Emerging Therapies for COVID-19: Drug Treatments

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Open article published on MedShr: 17th December 2020
Last updated: 17th December 2020

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Drug Treatments for COVID-19

Since the advent of the coronavirus pandemic, the pace of scientific and translational developments has been unprecedented in an attempt to meet the clinical need generated by encountering a novel pathogen. Multiple treatments have been trialled and although several possible therapies have not been found to be effective, this review will highlight some of the evidence supporting the use of those few therapies which have been found to be of benefit. The treatments tested have ranged from antibiotics, antivirals, anticoagulants, antiplatelet medications, steroids, anti-inflammatories, antibodies and serum treatments. Other interventions being investigated include convalescent plasma and immunomodulatory treatments, which you can read about in our previous article.

In this article, we will review some of the evidence and data, which will be based on a BMJ living guideline which has been created as a response to the vast undertaking of clinical research [1-2]. More than 2800 trials on covid-19 interventions have been registered or are ongoing. Some of these include significant large international platform trials (such as RECOVERY, WHO SOLIDARITY, and DISCOVERY), which recruit large numbers of patients across multiple centres in many countries.

Because of the rapidly evolving evidence landscape, there is a need for trustworthy interpretation and the publication of clinical guidelines to inform clinicians, patients and health administrators.


Current guidelines recommend systemic corticosteroids to be given for the treatment of patients with severe and critical covid-19 (strong recommendation). The recommendation should apply to patients with severe and critical covid-19 even if they cannot be hospitalised or receive oxygen because of resource limitations.

However, certain populations were under-represented in the trials included, such as children, patients with tuberculosis, and those who are immunocompromised. Therefore, for these groups, recommendations may not be as strong.

Clinicians should exercise caution in the use of corticosteroids in patients with diabetes or underlying immunocompromise. However, the recommendations were made with an assumption that, given the extent of use of steroids in clinical practice, most clinicians would be well acquainted with these relative contra-indications.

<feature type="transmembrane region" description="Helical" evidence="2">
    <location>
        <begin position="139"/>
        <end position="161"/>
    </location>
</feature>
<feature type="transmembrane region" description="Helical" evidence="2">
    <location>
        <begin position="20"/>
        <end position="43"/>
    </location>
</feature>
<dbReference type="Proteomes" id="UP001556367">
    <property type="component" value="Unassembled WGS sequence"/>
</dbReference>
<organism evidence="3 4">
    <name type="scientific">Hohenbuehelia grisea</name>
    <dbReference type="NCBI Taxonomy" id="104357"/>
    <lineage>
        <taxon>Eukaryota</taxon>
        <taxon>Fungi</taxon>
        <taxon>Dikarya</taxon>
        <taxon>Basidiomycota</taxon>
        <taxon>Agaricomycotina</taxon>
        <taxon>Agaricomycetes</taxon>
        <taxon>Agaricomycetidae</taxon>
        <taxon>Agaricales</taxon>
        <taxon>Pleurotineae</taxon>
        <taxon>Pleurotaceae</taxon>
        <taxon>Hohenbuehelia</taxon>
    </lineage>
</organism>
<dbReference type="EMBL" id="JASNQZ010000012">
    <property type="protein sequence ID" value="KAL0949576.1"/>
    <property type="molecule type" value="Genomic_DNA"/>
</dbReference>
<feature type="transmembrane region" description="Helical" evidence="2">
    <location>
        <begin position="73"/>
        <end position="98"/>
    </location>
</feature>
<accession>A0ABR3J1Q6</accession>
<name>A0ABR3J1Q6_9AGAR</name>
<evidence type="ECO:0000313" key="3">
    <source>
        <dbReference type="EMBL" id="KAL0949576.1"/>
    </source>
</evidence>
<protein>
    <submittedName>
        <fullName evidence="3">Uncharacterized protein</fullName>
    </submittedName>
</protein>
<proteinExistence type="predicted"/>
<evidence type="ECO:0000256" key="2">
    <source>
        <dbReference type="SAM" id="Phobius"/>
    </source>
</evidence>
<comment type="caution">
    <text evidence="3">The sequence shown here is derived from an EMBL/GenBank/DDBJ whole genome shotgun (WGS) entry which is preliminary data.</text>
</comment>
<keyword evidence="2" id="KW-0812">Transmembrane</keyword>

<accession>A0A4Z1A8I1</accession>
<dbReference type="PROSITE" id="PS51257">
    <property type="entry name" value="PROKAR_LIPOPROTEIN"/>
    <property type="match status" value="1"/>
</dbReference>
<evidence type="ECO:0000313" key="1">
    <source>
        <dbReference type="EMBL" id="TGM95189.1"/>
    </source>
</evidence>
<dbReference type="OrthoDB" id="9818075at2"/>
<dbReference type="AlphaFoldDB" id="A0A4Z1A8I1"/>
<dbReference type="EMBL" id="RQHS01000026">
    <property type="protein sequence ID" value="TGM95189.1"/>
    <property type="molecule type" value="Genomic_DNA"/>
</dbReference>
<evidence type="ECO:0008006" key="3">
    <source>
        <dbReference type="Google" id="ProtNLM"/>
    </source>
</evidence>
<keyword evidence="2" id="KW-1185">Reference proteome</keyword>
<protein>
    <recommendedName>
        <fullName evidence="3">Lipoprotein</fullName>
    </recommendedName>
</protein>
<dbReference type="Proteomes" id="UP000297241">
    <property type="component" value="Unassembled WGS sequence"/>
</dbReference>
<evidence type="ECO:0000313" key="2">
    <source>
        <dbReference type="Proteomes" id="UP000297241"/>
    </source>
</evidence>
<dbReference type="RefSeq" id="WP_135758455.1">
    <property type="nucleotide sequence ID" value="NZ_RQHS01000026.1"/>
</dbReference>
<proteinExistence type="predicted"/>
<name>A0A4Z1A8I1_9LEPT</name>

A 28 day mortality reduction was seen of 8.7% in the critically ill and a 6.7% reduction in patients with severe covid-19 who were not critically ill. In patients with severe covid-19, systemic corticosteroids also probably reduce the risk of death (moderate certainty evidence; relative risk 0.80 [0.70 to 0.92]).

Antivirals: Remdesivir

Current evidence supports against using remdesivir in addition to usual care for the treatment of patients hospitalised with covid-19, regardless of disease severity. This recommendation was informed by results from a systematic review and meta-analysis which pooled data from four randomised trials with 7333 participants hospitalised for covid-19.

One important consideration is that none of the included RCTs enrolled children. As such, the applicability of this recommendation to children is currently uncertain. Furthermore, the panel concluded that the evidence did not prove that remdesivir has no benefit, but that there is no evidence based on currently available data that it does improve patient-important outcomes.

Data from the network meta-analysis indicated that a subgroup of people with non-critical disease might benefit from remdesivir. However, the panel judged the credibility in this subgroup analysis to be insufficient to make subgroup recommendations.

Antiplatelet drugs: Aspirin

Patients with COVID-19 are at a known hypercoagulable state, meaning a higher risk of developing blood clots, which can be fatal. Aspirin is known for its anti-clotting properties due to its mechanism as an antiplatelet medication. Some 2,000 patients were randomised to receive a daily dose of aspirin in the RECOVERY trial.